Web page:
Combatting Seasonal Affective Disorder this winter
"Feeling hopeless, worthless maybe some brain fog those types of systems are pretty common," said Dr. Eric Trautmann, SwedishAmerican.
The winter days are shorter and darker causing many people to experience Seasonal Affective Disorder.
"We think anywhere from 10% to 20% of people can be affected by this disorder," Trautmann said.
Dr. Trautmann says people who struggle with the disorder can have mood swings during certain months.
"It certainly can be diagnosed and treated with primary care doctor of psychiatrist and it is treatable," Trautmann said.
Social Worker Kevin Polky says his patients typically show signs of Seasonal Affective Disorder after the holidays.
"The activities that were busy during the holidays are over we have this colder time of the year, we are bundled up inside and so their world gets smaller," Polky said.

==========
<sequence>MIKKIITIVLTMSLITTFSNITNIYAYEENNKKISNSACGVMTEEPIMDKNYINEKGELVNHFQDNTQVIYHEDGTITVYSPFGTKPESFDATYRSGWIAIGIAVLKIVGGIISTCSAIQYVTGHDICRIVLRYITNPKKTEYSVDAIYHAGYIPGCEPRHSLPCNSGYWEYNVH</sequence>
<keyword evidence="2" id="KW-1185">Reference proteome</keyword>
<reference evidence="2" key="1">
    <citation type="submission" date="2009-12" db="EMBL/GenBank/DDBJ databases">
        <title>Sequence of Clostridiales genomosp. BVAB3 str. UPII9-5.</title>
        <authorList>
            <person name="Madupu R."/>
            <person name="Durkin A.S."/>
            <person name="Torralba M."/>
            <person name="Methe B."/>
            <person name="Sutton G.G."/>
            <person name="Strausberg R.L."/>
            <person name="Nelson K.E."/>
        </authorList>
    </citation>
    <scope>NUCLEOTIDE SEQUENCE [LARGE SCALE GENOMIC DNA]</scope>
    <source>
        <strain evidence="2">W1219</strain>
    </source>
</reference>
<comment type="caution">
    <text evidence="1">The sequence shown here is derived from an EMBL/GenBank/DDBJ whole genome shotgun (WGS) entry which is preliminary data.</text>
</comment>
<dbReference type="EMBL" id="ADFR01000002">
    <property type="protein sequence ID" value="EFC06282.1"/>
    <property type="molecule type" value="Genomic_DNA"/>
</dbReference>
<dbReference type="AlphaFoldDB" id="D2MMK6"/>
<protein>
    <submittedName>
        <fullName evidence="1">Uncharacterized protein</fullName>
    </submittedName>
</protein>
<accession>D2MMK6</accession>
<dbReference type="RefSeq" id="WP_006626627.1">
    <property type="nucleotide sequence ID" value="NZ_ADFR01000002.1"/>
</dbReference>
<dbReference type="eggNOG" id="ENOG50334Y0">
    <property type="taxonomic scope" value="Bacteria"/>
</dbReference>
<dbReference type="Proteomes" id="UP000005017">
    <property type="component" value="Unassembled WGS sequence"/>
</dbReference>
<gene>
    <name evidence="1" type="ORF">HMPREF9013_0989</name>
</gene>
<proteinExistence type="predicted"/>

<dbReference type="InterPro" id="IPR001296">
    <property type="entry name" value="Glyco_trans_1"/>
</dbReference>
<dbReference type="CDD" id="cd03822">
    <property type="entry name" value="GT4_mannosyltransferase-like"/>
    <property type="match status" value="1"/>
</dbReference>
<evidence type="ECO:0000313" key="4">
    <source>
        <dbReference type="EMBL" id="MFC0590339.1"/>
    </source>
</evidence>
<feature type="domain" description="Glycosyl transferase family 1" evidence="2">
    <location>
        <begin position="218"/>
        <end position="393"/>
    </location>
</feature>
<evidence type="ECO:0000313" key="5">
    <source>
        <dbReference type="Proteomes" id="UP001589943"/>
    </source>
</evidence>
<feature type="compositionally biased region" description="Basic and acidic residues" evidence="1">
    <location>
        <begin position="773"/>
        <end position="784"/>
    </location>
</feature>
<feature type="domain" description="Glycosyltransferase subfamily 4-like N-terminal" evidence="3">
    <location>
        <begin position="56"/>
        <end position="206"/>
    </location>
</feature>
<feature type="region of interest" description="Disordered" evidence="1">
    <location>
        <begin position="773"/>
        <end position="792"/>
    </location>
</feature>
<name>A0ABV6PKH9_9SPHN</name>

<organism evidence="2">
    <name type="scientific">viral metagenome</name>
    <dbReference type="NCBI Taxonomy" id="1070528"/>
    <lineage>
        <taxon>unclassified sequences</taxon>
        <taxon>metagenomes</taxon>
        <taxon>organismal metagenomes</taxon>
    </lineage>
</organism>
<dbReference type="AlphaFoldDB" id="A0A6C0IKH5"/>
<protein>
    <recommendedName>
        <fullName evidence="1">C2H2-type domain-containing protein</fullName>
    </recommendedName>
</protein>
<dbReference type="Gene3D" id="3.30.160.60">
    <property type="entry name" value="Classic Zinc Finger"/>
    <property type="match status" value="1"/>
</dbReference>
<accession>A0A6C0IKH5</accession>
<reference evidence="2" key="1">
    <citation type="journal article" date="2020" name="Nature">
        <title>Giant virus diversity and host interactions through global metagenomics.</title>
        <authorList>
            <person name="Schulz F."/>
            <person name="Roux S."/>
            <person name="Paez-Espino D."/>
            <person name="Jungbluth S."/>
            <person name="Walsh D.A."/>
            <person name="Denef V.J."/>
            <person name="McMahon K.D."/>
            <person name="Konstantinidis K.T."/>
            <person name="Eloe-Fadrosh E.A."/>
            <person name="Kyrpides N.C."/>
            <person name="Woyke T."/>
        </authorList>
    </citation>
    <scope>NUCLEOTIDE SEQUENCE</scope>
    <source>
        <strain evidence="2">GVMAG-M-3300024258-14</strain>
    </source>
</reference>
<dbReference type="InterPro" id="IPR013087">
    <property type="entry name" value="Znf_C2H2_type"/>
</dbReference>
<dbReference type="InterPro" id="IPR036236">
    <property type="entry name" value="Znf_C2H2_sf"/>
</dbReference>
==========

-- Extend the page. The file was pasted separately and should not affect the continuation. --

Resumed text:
Doctor Trautmann says the most efficient treatments are medication, light therapy and counseling. But there are other things you can do on your own.
"Getting outdoors, getting fresh air, getting some light from outdoors can help," Trautmann said.
"Utilizing exercise, utilizing other forms that help me either music or art, reading those types of things are all things that will get me out of a negative loop of thinking," Polky said.
While many call it the winter blues, people can suffer from Seasonal Affective Disorder any time of the year.